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Your comments: Wherever you are, you're with the BBC

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Dave Lee | 13:10 UK time, Wednesday, 23 September 2009

Our recent documentary about civil rights leader Benjamin Jealous caught the eye of Leslie Kossoff, a listener in the United States. She blogs:

"No matter what your thinking about either civil or human rights and their associated organizations, this is a good listen to see how organizations that don't keep on top of their brand and their strategy can so easily lose themselves - no matter how good their past performance or current product, service or intention."

A Global Business listener took away some sound advice last week:

"While listening to the Global Business BBC podcast a couple of weeks ago, I heard the author of What They Teach You in Harvard Business School. He said something that struck a cord with me.

"Comparison is the death of happiness"

I think he's right."

On a slightly more serious note, "Iraqi Mojo" was touched by a recent episode of Outlook:

"Today on BBC World Service I listened to this program, partly about the stories of two people, a Palestinian and an Israeli who joined the Circle of Bereaved Parents after losing two daughters in violence. I was saddened by these stories, but I was pleased that at least some Israelis and Palestinians are understanding each other and are reconciling with each other."

If you listen to this selection of idents from the history of the World Service, you'll notice the phrase "Wherever you are, you're with the BBC". And indeed, you really are. Here's Anna Kellar's experience:

"I found myself stuck to my hotel room for the day, too sick and weak to want to leave my bed. With nothing else to do, I found the channel for the BBC world service on my TV.

Only then, I found out that Michael Jackson was dead. It was also when I found out about the protests following the Iranian election (and honestly, I was more concerned about the latter). For a whole 12-hours, I watched variations on the same news stories, about the memorial service, the questions surrounding the death, and the custody of his children. I just didn't get why it was a big deal. Why did so many people care so much about one pop star?

I felt like I'd finally made contact again with my home planet, only to not recognize it."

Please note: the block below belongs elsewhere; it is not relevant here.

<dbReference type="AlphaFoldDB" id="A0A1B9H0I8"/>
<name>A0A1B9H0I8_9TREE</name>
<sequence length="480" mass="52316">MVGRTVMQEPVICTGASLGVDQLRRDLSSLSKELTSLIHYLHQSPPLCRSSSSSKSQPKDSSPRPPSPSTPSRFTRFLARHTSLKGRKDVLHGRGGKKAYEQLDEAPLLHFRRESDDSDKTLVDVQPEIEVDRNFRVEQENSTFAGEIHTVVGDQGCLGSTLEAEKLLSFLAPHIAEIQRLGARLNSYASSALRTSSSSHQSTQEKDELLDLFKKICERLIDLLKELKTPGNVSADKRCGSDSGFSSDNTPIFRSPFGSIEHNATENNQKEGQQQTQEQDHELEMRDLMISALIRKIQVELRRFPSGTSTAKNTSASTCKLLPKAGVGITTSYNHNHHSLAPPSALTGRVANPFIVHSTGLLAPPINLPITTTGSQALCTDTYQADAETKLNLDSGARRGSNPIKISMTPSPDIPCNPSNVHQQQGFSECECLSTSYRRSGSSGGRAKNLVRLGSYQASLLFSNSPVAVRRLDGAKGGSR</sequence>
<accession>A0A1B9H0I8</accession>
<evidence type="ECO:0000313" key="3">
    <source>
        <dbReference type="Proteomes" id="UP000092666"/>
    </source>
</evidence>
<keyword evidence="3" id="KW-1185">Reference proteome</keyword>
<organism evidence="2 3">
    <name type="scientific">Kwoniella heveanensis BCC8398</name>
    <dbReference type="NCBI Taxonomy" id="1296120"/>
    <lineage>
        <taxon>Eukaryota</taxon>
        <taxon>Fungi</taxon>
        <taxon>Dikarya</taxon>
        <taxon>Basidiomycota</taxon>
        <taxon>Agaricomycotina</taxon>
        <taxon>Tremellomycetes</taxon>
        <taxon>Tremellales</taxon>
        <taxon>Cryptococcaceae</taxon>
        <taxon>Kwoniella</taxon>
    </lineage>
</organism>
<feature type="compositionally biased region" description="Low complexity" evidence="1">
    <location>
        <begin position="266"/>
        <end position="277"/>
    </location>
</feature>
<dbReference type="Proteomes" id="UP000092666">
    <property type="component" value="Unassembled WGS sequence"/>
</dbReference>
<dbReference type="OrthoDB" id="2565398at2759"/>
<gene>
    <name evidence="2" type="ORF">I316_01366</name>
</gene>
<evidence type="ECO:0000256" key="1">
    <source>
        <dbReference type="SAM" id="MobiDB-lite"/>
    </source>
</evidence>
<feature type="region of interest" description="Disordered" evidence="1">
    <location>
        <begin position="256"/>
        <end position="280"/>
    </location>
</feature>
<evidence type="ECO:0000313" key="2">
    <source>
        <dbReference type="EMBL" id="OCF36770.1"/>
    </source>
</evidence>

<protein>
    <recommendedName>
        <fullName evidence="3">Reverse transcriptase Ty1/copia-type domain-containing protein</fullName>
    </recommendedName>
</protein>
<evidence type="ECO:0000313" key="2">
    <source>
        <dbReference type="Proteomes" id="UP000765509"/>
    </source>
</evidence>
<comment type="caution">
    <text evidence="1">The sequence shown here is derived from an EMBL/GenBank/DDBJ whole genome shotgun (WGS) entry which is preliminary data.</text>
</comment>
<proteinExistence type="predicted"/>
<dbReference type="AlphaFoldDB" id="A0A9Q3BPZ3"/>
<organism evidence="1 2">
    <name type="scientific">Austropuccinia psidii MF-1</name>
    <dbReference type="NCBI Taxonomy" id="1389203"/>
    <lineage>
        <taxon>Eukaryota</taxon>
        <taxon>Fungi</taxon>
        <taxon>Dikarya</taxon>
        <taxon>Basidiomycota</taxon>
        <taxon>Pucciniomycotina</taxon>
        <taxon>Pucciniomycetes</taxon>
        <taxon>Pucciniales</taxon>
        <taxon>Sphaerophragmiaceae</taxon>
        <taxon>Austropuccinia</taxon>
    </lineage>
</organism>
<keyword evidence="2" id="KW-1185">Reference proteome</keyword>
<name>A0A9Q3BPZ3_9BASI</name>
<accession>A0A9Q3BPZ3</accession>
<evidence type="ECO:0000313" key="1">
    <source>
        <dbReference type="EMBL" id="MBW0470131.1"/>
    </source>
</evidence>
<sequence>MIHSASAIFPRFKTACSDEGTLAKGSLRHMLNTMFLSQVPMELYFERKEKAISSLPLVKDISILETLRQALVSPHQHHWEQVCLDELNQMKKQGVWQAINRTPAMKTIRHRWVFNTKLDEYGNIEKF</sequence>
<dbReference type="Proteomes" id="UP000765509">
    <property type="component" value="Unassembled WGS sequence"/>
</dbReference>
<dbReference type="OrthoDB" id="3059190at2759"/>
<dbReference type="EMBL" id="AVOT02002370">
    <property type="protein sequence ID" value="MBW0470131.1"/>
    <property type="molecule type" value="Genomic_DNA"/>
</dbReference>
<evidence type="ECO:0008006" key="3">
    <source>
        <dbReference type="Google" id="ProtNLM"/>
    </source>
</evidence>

Anna touches on something many of you got in contact about: Michael Jackson. Back in July we made a programme about all your comments.

Finally, is World Have Your Say too pre-occupied with the United States? One listener wrote in to the programme with this firm message:

"I think there has been a lot of America on WHYS lately. I thought it covers the world issues...it's becoming boring, Obama this, Obama that, America this, America that, even the most mundane topics are given prominence on this programme. For instance, yesterday was Founder's Day in Ghana marking waht would have been 100th birthday of Kwame Nkrumah, there could have been a discussion on Pan Africanism and whether it is viable and achievable the way Pan Europeanism is apparently working in EU or whether this concept can work for Asia.

Apart from that we can reflect on feeding the world and the status of food security in different parts of the world in light of the passing of Norman Borlaug [Father of the Green Revolution] as a tribute.

Won't be tuning in tonight


Never wanting to shy away from debate, Ros Atkins is asking for your opinions on their blog. Head over and let them know what you think.

Over To You is your chance to have your say about the BBC World Service and its programmes. It airs at 10:40am GMT (11:40am BST) every Saturday.


  • Comment number 1.

    Dear bbc world service, you have made out today that Italy came up with a new lottery ¨win for life¨ where you can win 4000€ a month, I just want to say that the same lottery has been running here in Belgium for donkey years & no mention of that. ?

  • Comment number 2.

    Being in Southern Spain, Velez Malaga, for the Winter months of the UK;
    I find it impossible to receive any BBC News here. - Long Wave, Medium Wave or any Short Wave Frequencies
    We get do get news from Bejing, Moscow, Paris, Africa, USA and so on.
    But the BBC seems to have no European Service, certainly non in Southern
    A very few 'drivel local music stations' sometimes give a ten second
    BBC News Break.
    Please explain why the BBC ignores this area.
    Yours sincerely


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